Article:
Latest Kaiser Health News Stories
Half the public believes the worst of the pandemic is yet to come, but most are prepared to continue to take measures to limit the spread of COVID-19 until vaccines are distributed.
Los hallazgos de una nueva encuesta indican que los votantes no confían en las garantías del presidente de que protegerá a las personas con condiciones preexistentes.
More than 50% of people said they favor Democratic presidential candidate Joe Biden’s approach to an array of health issues.
About 60% of poll respondents are worried that federal regulators will rush to allow a vaccine because of political pressure. Opposition to getting a vaccine that might be authorized before the November election is strongest among Republicans.
Of those who went without seeing a doctor or other medical provider, 11% experienced a worsened medical condition, according to the poll by the Kaiser Family Foundation. In addition, nearly 40% said stress related to the coronavirus crisis has negatively impacted their mental health.
La mayoría espera recibir atención en los próximos tres meses. Casi el 40% dijo que el estrés relacionado con el coronavirus ha afectado negativamente su salud mental.
The California Democratic members of Congress who flipped seven Republican seats two years ago made health care a major campaign issue, criticizing their opponents for voting to repeal the Affordable Care Act. As the Democrats defend their seats in this year’s elections, they are coming back to health care — but the issues are different.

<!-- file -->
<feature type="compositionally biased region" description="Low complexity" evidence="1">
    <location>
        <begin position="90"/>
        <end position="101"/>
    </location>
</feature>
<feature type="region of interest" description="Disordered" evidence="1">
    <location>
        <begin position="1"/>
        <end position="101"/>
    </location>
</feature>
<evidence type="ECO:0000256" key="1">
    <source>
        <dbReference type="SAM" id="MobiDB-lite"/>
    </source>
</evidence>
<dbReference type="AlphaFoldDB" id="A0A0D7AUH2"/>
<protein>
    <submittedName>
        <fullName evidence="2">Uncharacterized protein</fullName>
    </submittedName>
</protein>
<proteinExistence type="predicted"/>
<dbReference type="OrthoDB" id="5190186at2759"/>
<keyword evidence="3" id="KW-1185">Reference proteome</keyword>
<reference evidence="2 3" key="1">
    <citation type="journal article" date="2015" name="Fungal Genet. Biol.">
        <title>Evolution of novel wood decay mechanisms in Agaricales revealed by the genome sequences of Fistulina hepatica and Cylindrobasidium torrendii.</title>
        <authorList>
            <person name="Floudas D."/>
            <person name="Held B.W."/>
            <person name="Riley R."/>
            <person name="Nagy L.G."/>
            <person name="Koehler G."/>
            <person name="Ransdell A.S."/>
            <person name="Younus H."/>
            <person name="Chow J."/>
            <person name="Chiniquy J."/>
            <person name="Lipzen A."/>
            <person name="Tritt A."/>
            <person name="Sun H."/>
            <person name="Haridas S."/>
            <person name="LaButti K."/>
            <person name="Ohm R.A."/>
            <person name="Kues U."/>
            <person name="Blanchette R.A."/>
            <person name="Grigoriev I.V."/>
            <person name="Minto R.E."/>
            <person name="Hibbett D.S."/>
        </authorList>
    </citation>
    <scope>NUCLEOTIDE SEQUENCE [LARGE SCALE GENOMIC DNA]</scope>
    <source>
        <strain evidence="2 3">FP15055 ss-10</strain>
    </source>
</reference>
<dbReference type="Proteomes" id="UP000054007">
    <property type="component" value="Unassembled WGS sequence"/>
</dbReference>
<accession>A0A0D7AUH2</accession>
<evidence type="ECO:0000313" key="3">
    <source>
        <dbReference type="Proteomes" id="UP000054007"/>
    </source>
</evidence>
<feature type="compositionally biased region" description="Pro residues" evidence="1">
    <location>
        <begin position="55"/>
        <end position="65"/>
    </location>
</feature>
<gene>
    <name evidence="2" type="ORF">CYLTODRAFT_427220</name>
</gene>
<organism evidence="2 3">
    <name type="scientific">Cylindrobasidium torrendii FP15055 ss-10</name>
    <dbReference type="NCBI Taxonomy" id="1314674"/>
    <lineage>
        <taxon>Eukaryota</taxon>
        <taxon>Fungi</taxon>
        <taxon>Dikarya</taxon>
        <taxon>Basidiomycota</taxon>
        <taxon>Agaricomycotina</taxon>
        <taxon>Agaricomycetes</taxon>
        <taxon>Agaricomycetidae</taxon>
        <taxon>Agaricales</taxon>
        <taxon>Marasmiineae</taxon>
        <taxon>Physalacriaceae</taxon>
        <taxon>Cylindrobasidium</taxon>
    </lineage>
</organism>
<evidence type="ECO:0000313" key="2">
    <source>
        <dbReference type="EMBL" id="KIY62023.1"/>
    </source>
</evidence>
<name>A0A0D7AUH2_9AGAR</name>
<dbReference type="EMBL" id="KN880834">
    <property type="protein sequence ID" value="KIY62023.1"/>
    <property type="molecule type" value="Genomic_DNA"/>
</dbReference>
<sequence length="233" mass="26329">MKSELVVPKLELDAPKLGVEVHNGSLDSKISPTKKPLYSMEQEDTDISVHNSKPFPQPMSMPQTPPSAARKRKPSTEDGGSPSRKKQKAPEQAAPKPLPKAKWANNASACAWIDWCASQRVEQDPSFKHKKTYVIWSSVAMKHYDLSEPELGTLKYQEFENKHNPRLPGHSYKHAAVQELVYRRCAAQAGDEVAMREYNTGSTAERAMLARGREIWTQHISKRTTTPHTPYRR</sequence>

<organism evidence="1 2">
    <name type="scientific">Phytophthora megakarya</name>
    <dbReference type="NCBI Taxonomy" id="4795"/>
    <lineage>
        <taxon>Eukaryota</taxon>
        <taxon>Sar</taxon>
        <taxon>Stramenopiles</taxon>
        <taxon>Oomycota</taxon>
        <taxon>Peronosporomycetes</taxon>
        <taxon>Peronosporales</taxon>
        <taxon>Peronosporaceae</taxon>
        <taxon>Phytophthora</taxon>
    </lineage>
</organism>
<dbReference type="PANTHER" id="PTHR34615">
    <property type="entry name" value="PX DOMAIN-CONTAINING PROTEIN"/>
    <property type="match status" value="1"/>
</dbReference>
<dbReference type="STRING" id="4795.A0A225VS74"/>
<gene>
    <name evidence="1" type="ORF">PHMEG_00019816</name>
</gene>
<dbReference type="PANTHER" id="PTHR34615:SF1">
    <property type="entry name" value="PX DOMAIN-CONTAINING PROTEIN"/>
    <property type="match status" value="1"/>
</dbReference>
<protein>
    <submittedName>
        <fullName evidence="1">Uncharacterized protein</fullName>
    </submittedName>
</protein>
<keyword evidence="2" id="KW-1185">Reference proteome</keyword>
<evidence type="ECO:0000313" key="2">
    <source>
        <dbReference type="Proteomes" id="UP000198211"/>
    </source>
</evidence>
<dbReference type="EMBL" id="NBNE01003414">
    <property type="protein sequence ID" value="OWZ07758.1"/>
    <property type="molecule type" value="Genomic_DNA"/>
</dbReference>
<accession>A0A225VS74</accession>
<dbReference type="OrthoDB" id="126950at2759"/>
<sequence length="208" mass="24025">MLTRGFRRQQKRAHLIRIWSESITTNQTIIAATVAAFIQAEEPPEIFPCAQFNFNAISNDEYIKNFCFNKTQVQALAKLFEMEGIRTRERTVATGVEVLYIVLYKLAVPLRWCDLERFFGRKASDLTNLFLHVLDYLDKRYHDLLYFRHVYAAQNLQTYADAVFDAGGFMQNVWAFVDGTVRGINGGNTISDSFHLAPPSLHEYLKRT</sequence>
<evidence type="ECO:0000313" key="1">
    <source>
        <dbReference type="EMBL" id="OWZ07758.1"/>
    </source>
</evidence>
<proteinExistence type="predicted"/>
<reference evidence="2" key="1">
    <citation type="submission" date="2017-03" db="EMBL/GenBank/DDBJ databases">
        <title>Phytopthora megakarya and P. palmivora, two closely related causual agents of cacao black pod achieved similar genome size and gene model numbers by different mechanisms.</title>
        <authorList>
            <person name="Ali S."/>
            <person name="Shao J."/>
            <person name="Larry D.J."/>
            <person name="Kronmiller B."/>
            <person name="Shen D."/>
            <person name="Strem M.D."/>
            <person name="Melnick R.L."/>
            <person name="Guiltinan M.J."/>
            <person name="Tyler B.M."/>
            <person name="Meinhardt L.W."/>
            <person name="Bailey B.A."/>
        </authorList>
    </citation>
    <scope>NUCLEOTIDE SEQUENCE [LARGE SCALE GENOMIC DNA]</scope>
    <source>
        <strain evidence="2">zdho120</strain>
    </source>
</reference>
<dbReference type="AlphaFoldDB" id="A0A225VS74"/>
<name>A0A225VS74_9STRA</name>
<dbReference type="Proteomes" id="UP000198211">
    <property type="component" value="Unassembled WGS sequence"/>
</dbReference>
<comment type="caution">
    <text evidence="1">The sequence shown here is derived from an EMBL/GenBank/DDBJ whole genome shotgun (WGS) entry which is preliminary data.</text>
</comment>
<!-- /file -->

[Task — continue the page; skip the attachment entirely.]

The president, who has repeatedly pledged to improve health care and lower prescription drug prices, faces disapproval from a majority of Americans on his policies regarding drug costs, protecting people with preexisting conditions and the Affordable Care Act.
Una nueva encuesta revela que los votantes sí quieren que se hable de salud. Pero la pregunta del millón es: ¿apoyarán en las urnas un “Medicare para Todos”?.
Polls show that health care is at the top of voters’ issues, but the polls also say Democrats, let alone other Americans, are not ready for “Medicare for All.”
Almost 80% of Americans support efforts in Congress to protect patients from bills that come from doctors or hospitals that were outside their insurance network.
Asked to choose between building on the Affordable Care Act and replacing it with a national Medicare for All plan, 55% of Democrats and Democratic-leaning independents said they would expand the existing law, according to a Kaiser Family Foundation poll released Tuesday.
Nearly 9 in 10 Democrats or Democratic-leaning independents said it is very important for candidates to discuss health issues. But they are sharply divided among the goals of lowering costs, increasing access, protecting the Affordable Care Act or moving to a “Medicare for All” plan, a poll by the Kaiser Family Foundation reported.
Three-quarters of people urge action to keep patients from facing high medical costs when their insurance doesn’t cover the care, according to a Kaiser Family Foundation poll.
“Medicare for America” seeks to avoid some of the predictable obstacles of a full-blown expansion of Medicare. Can it survive the politics of health reform?
In a new poll, consumers give thumbs up to ads that display drug prices and the removal of barriers to generics, among other cost-cutting measures.
The drop in the number of people enrolled in the federal-state program for low-income residents is the first since 2007.
Nearly three-quarters of voters say that health care is the most important issue for them, but fewer than half are hearing much from candidates about it, according to a poll released by the Kaiser Family Foundation.
Two-thirds of Americans worry about unexpectedly large bills from doctors, hospitals or other medical providers, a poll shows. Four in 10 have received one in the past year.
Findings from a new poll build on other recent surveys to suggest that Americans might not want the Supreme Court to overturn Roe v. Wade, but opinions vary when examined by party affiliation.